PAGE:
Turning a blind eye to double blind line-ups
Article first published online: 22 JUN 2009
Copyright © 2009 John Wiley & Sons, Ltd.
Applied Cognitive Psychology
Volume 24, Issue 6, pages 849–867, September 2010
How to Cite
Wright, D. B., Carlucci, M. E., Evans, J. R. and Compo, N. S. (2010), Turning a blind eye to double blind line-ups. Appl. Cognit. Psychol., 24: 849–867. doi: 10.1002/acp.1592
- Issue published online: 24 AUG 2010
- Article first published online: 22 JUN 2009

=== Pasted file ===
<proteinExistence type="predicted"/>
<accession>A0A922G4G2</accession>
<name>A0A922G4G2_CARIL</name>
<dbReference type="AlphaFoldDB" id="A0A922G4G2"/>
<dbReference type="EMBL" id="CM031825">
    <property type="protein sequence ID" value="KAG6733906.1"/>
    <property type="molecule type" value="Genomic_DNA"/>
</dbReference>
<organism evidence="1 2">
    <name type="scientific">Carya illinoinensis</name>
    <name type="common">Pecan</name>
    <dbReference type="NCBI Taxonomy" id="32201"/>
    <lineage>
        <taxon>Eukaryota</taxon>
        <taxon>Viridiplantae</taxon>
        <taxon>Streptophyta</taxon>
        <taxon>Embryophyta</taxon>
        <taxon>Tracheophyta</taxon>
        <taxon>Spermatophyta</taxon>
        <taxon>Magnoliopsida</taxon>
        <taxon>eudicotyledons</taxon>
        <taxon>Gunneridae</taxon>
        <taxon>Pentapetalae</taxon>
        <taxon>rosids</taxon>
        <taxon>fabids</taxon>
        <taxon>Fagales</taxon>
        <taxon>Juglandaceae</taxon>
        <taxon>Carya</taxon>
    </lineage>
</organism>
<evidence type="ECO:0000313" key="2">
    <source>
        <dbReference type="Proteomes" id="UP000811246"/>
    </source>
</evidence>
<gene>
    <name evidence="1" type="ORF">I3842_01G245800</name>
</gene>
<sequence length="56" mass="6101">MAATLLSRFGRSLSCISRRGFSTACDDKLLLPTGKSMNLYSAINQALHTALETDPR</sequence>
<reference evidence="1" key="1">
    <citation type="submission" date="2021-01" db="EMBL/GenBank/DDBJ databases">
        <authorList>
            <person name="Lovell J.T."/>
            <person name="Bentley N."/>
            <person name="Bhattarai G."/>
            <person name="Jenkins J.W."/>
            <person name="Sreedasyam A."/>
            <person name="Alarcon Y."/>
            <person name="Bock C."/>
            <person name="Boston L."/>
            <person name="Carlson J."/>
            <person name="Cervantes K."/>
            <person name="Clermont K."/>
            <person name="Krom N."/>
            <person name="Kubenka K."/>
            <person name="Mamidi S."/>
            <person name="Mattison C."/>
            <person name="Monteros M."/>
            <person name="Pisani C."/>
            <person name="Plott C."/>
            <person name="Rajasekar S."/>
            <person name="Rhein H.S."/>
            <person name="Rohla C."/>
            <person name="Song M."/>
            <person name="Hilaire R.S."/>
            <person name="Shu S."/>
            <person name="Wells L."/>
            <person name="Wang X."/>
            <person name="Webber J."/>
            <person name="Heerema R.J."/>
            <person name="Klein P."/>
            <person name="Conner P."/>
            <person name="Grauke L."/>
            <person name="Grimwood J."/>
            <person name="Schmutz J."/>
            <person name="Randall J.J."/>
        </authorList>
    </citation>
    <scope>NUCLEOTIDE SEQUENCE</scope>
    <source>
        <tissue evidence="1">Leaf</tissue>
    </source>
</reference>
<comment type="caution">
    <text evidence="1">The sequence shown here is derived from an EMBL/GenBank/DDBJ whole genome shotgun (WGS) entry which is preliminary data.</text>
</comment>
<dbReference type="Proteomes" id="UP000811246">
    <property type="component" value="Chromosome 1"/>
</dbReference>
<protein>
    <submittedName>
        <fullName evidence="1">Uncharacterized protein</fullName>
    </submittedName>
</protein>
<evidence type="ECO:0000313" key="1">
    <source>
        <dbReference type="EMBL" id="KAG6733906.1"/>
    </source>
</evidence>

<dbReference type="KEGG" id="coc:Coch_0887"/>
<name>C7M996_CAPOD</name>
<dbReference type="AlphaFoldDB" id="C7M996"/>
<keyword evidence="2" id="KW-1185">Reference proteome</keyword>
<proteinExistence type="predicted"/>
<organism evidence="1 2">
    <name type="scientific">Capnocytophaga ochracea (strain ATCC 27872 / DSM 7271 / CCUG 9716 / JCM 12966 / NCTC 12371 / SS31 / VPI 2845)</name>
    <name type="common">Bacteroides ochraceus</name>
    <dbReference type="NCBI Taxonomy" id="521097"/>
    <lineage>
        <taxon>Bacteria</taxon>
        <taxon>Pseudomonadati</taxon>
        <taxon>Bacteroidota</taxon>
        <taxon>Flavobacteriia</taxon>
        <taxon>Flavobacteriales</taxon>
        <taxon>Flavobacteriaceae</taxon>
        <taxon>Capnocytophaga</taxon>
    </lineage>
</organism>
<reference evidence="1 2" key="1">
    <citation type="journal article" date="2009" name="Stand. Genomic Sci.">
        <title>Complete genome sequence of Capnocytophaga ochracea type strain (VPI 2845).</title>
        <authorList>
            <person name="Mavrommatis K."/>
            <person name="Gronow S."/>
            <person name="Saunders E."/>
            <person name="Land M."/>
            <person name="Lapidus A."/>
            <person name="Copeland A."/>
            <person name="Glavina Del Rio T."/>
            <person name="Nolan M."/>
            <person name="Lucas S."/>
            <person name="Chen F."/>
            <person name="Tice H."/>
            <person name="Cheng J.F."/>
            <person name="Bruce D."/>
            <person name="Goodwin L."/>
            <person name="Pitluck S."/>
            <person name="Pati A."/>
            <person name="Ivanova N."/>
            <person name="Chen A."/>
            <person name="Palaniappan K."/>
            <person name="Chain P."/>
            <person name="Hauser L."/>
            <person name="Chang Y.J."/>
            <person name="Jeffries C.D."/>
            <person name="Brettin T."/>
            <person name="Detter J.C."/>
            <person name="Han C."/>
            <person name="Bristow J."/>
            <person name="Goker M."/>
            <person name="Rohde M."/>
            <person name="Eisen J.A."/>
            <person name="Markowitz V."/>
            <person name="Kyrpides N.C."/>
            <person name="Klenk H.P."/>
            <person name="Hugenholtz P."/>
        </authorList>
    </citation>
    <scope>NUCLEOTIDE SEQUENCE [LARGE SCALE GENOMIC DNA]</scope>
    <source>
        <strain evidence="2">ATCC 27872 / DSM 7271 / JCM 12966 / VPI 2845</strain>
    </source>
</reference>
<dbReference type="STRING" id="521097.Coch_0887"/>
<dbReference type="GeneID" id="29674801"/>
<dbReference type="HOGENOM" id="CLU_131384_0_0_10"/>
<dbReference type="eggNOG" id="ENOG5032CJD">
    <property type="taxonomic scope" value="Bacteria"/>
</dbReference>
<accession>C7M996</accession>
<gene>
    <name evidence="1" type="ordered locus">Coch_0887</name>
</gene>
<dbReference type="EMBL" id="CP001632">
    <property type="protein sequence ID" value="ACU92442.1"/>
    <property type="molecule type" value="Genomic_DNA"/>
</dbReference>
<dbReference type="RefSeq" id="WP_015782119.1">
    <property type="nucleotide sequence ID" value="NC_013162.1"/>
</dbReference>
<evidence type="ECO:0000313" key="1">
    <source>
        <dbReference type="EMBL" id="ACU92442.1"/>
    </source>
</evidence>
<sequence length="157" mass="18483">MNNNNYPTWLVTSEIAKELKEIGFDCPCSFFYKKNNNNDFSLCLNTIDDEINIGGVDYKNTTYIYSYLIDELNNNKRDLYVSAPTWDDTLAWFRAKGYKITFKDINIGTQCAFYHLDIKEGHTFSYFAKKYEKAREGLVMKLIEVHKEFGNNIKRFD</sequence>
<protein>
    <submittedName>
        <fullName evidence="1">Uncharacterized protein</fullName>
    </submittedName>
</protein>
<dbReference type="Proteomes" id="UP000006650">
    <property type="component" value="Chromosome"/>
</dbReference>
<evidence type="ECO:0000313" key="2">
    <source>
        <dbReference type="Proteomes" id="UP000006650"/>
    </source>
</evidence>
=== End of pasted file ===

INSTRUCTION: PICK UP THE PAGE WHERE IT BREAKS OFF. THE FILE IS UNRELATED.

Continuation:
Although psychologists have urged police officers to use double blind line-up procedures during their investigations, police officers state that these would be difficult to administer and most have been reluctant to implement this change. Four studies examine whether lay people's judgements about the guilt of a suspect vary according to whether a brief written summary of a case described the identification procedure as double blind or non-double blind. The effects were all small (and almost all non-significant). Most people do not treat double blind line-ups differently from non-double blind line-ups when assessing the guilt of a defendant. Either police investigators should stop using this biased method or police investigators and others in the judicial system (e.g. jurors, judges) should be informed of this bias when evaluating results from any line-up. Copyright © 2009 John Wiley & Sons, Ltd.